On a warm day in May 2004, Liz Byron set off from Cooktown with her two companions, donkeys Grace and Charley, on a self-imposed challenge to walk 2500 kilometres of the Bicentennial National Trail over nine months. This epic journey was a rite of passage to mark leaving 40 years of marriage and embarking on life as a single woman at the age of 61. She foresaw that self-reliance, physical stamina, and route-finding would be challenges, but couldn’t have known how the outback environment in Queensland was to test her to the limit.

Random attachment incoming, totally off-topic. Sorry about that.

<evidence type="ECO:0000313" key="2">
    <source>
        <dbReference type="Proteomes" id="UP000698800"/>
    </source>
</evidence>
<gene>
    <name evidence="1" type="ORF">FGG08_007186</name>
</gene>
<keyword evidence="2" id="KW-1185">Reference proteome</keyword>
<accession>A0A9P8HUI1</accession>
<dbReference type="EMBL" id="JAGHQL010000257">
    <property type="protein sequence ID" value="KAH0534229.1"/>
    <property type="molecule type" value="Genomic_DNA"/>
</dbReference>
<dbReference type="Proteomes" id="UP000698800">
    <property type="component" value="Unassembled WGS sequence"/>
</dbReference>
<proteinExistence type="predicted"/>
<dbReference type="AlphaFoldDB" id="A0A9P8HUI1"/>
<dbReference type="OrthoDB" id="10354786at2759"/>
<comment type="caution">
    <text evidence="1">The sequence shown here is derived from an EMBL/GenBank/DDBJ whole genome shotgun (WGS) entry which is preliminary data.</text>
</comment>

Years of drought had left much of her route a dusty wasteland, without food or water for her animals. Years of suffering from childhood abuse and a family tragedy had left her unwilling to ask for help. Walking became a meditation, an exercise in being in the moment even when that moment was 43 degrees or she hadn’t eaten for seven hours. In her moving memoir, Liz reveals how she healed herself step-by-step on the way to her new home in northern NSW - by learning to trust her intuition, the wisdom of her animals and the kindness of strangers.